Forum for Science, Industry and Business

Sponsored by:     3M 
Search our Site:

 

Terminally-ill patients often denied chance to die at home

07.05.2007
Many terminally-ill patients cannot die at home because of a lack of services and training in palliative care, say researchers from the University of Warwick. Fewer and fewer people are dying at home and the most recent national statistics show only 22 per cent of cancer deaths occur there.

Jeremy Dale, Professor of Primary Care at Warwick Medical School, and Honorary Clinical Senior Lecturer Daniel Munday are co-authors of a discussion paper, which features in the May issue of the Journal of the Royal Society of Medicine.

The article says the home death rate has continued to fall despite the rise in community palliative care services over the last 20 years in the UK. The authors highlighted a recent UK government White Paper, Building on the Best: Choice Responsiveness and Equity in the NHS, which proposed that all adult patients nearing the end of their lives should have the same access to high-quality palliative care so they can choose to die at home.

However, Professor Dale explained for a choice to be meaningful, it had to involve at least two high-quality options. He said: “The healthcare professional may feel it particularly difficult to discuss preferred place of death with a patient when providing adequate community services or securing admission to a hospice is not possible. Preferred place of death may be a hollow concept and promise of choice a cruel sham if services are not available because of a lack of funding or other resources.

“Whilst simplistic rhetoric promising patients a planned death is seductive, the reality may be that the complex, uncontrollable nature of the dying process exposes real choice as being fool’s gold.”

Patients and families need to be empowered and there should be better training for health professionals working in palliative care. The authors are calling for more research funding to address the problems.

Dr Dan Munday added: “Each individual patient’s expectations of the dying process and the way this shapes their wishes is unique. Helping patients to identify and articulate their preferences, and how these evolve in response to the patient’s changing condition, requires well-developed communication skills, including considerable sensitivity to differences in values.”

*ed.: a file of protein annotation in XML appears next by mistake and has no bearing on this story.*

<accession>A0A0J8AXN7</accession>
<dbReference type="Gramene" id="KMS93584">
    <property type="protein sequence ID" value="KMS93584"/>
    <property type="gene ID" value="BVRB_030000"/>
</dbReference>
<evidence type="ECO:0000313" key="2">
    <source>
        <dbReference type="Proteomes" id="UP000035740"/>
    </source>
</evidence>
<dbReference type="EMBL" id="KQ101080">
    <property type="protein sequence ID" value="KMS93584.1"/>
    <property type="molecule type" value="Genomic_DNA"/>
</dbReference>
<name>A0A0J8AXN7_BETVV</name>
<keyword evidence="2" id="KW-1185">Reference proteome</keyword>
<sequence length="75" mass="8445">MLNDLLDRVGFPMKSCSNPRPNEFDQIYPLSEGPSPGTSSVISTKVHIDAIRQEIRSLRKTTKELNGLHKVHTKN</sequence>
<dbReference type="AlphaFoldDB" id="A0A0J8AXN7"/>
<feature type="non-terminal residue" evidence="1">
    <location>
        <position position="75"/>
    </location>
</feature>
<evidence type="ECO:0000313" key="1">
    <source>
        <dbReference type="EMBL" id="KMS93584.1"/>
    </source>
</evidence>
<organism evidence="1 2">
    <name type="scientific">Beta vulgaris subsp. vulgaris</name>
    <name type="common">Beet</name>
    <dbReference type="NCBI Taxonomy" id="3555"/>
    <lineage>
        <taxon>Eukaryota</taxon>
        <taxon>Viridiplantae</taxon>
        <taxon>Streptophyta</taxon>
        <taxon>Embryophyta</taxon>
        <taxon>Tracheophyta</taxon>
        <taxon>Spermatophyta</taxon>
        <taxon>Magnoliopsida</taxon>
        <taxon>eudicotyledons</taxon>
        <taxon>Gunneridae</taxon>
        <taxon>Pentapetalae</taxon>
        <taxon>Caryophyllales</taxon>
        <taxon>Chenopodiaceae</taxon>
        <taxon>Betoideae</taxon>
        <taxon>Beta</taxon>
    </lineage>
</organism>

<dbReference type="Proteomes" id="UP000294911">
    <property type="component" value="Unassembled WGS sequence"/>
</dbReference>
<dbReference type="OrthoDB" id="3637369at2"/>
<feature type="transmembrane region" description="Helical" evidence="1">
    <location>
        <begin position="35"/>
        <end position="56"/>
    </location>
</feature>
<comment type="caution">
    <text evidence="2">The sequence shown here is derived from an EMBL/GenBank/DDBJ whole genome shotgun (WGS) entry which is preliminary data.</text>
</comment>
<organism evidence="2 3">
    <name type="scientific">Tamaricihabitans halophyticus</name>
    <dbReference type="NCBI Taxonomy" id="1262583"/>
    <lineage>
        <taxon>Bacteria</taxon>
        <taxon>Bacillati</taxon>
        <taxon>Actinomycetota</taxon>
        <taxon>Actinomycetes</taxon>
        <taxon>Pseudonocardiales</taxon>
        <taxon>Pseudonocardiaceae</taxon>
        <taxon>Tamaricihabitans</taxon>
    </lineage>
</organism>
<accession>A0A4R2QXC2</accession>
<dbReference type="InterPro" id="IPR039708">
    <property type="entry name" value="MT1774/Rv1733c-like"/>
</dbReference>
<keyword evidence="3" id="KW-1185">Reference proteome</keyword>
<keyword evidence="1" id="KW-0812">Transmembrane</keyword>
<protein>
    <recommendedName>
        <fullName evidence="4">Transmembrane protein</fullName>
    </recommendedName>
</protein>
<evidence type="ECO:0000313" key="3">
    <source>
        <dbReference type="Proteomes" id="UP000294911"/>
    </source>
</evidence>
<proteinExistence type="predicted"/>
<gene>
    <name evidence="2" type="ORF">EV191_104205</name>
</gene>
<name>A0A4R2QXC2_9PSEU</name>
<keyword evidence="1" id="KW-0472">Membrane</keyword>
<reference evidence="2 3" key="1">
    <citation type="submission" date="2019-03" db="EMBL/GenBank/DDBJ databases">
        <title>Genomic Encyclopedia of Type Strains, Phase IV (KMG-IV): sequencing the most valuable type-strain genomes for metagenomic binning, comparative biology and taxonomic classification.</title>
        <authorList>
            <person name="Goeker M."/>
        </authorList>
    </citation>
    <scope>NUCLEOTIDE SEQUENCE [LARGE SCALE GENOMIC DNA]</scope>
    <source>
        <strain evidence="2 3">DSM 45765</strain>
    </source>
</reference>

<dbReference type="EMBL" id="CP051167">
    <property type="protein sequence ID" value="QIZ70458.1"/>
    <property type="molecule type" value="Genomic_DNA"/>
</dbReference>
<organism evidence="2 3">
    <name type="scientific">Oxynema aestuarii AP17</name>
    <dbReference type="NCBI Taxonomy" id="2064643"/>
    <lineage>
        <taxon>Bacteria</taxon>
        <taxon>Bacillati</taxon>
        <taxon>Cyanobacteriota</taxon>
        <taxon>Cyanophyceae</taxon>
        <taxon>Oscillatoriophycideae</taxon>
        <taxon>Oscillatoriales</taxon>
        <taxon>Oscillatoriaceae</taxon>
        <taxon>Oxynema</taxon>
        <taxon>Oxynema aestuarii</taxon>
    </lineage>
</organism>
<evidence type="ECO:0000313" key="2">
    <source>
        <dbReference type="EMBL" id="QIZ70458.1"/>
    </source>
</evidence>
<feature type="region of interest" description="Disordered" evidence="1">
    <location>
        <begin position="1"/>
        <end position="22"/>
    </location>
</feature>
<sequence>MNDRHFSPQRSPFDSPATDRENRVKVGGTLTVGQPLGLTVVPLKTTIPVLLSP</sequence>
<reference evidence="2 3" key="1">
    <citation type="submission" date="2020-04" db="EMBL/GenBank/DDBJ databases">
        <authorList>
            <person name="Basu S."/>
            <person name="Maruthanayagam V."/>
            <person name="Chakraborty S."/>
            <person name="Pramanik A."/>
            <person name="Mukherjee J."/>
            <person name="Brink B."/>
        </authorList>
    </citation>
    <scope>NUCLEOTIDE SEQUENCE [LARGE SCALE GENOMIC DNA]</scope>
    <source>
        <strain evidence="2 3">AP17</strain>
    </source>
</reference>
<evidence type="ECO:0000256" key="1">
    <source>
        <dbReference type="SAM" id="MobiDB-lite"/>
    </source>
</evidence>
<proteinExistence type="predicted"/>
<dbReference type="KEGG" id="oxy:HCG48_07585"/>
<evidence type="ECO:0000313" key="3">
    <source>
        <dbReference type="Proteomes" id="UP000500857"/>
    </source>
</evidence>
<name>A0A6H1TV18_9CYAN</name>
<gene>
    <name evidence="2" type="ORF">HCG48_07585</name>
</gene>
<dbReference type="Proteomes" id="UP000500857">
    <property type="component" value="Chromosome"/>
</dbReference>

Peter Dunn | alfa
Further information:
http://www.warwick.ac.uk

More articles from Health and Medicine:

nachricht Light beam replaces blood test during heart surgery
28.02.2017 | University of Central Florida

nachricht Cells adapt ultra-rapidly to zero gravity
28.02.2017 | Universität Zürich

All articles from Health and Medicine >>>

The most recent press releases about innovation >>>

Die letzten 5 Focus-News des innovations-reports im Überblick:

Im Focus: Safe glide at total engine failure with ELA-inside

On January 15, 2009, Chesley B. Sullenberger was celebrated world-wide: after the two engines had failed due to bird strike, he and his flight crew succeeded after a glide flight with an Airbus A320 in ditching on the Hudson River. All 155 people on board were saved.

On January 15, 2009, Chesley B. Sullenberger was celebrated world-wide: after the two engines had failed due to bird strike, he and his flight crew succeeded...

Im Focus: Breakthrough with a chain of gold atoms

In the field of nanoscience, an international team of physicists with participants from Konstanz has achieved a breakthrough in understanding heat transport

In the field of nanoscience, an international team of physicists with participants from Konstanz has achieved a breakthrough in understanding heat transport

Im Focus: DNA repair: a new letter in the cell alphabet

Results reveal how discoveries may be hidden in scientific “blind spots”

Cells need to repair damaged DNA in our genes to prevent the development of cancer and other diseases. Our cells therefore activate and send “repair-proteins”...

Im Focus: Dresdner scientists print tomorrow’s world

The Fraunhofer IWS Dresden and Technische Universität Dresden inaugurated their jointly operated Center for Additive Manufacturing Dresden (AMCD) with a festive ceremony on February 7, 2017. Scientists from various disciplines perform research on materials, additive manufacturing processes and innovative technologies, which build up components in a layer by layer process. This technology opens up new horizons for component design and combinations of functions. For example during fabrication, electrical conductors and sensors are already able to be additively manufactured into components. They provide information about stress conditions of a product during operation.

The 3D-printing technology, or additive manufacturing as it is often called, has long made the step out of scientific research laboratories into industrial...

Im Focus: Mimicking nature's cellular architectures via 3-D printing

Research offers new level of control over the structure of 3-D printed materials

Nature does amazing things with limited design materials. Grass, for example, can support its own weight, resist strong wind loads, and recover after being...

All Focus news of the innovation-report >>>

Anzeige

Anzeige

Event News

Booth and panel discussion – The Lindau Nobel Laureate Meetings at the AAAS 2017 Annual Meeting

13.02.2017 | Event News

Complex Loading versus Hidden Reserves

10.02.2017 | Event News

International Conference on Crystal Growth in Freiburg

09.02.2017 | Event News

 
Latest News

Existence of a new quasiparticle demonstrated

28.02.2017 | Materials Sciences

Sustainable ceramics without a kiln

28.02.2017 | Materials Sciences

Biofuel produced by microalgae

28.02.2017 | Life Sciences

VideoLinks
B2B-VideoLinks
More VideoLinks >>>